When you are a busy mom, life can sometimes feel like swimming upstream. I remember having the elastic come out of the wrist casing on the sleeve of my nightgown when I was the mother of 7 active children at home. I love to sew, and seaming up that elastic shouldn’t have taken longer than 10 minutes or so (once I got the sewing machine set up), but it was 10 minutes I didn’t have, and every time I wore that nightgown, I looked at that flopping sleeve and wondered why I couldn’t snag 10 minutes between the nursing and schooling and diapering and cooking and story-reading and bandaging and grocery shopping and counseling and cleaning up spills and . . . and all that a mom does. So, along with my 1-2-3 Goals, I started making my “Done List” (rather than “To Do” list).
A “To Do” List can be too discouraging. For one thing, once I started listing all the necessary and pressing things that needed doing, I had unleashed a torrent that lengthened and compounded . . . to the overwhelming point! Better to focus on what I did accomplish that day, rather than catalog all the impossibilities! So, instead of a “to do” list, I chose my 1-2-3 on-purpose things I wanted to get done that day—and tried to make them happen, no matter how small. And sometimes I was able to finish one or two more things! So I jotted those completed accomplishments on my list, too. And that list gave me enormous satisfaction! I had done something concrete, something on-purpose that would make a difference!
Now, I am not talking about the “have-to’s”: those things that are part of your responsibilities every day, such as putting on meals, bathing children, doing laundry, driving carpools, etc. (unless you have a new baby and getting dinner is your main goal of the day). I am talking about the purposeful doing of some thing that surely would not get done unless it was on your list. Such things as:
- riding your bike around the block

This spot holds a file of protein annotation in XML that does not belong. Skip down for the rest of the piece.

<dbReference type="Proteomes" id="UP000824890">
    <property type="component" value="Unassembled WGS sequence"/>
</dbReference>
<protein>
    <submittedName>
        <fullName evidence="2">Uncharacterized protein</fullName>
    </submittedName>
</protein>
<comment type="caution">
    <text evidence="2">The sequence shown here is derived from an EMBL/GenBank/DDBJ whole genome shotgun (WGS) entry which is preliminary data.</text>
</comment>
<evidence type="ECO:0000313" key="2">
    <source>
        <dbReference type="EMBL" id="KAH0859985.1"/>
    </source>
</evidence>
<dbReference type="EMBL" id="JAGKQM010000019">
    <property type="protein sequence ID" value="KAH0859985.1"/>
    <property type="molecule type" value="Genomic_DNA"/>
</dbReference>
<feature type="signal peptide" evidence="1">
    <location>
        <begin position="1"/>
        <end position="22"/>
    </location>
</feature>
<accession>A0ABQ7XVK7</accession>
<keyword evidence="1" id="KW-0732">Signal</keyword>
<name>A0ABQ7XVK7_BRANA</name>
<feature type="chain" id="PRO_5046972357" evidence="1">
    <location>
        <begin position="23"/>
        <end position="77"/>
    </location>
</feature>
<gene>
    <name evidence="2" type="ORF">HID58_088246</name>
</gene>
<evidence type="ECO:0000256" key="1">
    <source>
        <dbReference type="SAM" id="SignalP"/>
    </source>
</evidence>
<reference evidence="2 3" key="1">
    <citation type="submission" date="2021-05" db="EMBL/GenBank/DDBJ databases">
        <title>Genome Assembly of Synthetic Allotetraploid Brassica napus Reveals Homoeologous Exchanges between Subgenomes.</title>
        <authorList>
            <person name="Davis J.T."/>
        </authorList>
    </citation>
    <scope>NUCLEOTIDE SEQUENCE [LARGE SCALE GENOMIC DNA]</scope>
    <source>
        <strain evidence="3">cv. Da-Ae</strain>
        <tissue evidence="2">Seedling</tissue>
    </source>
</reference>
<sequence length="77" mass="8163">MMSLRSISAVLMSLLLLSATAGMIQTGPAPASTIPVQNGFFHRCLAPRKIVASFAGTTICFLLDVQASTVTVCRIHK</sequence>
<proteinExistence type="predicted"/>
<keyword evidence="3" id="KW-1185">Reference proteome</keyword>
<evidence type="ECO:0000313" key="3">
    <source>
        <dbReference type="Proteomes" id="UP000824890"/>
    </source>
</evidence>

- planting flower seeds
- jotting a thank you note
- reading one chapter of a good book to your children
- making a quick phone call to a loved one
- straightening or cleaning out a drawer
- baking your husband’s favorite banana nut muffins
- crocheting for 15 minutes
- writing in your journal
- playing a song on the piano
- reading a book you’ve been wanting to, even for a few minutes
- matching socks
- fixing something broken
- taking a walk
- pulling weeds for few minutes
- taking the time to put on perfume and lipstick
- writing a letter to a missionary
- taking some photos of the flowers in your yard, or your cute kids
- cleaning out your purse or diaper bag
- writing in a baby book
When life is full and busy, and you don’t have a lot of control over your time, even small “to do’s” can be challenging. So, writing a “Done List” as I went through my day made more sense to me. It felt more positive. It cataloged the small accomplishments, and over a week’s time uplifted me, whereas a “To Do” list could weigh me down. No matter how much I did, there was so much more waiting that it made my accomplishment look minuscule by comparison. Much better to focus on what I did manage to do! That gave me hope, and I could see the good of it piling up, one tiny deed at a time, like small grains of rice that grow into a big heap one by one.
Funny thing about ‘To Do” lists is that while you are busy raising a family, much of those tasks never will get done, and it’s okay. I was looking through my fabric today and came across a little lavender Easter dress, size 4, that just needs its button and collar to be finished. I am still in the long process of sewing it for my first daughter, Julianna—who is now married. And it is okay. I did the important stuff, like teach her about God, and how to live and be happy. The rest is extra.
I’m not totally cured of making very long “To Do” lists to overwhelm myself, but those “Done Lists” sure do make me feel much more satisfied!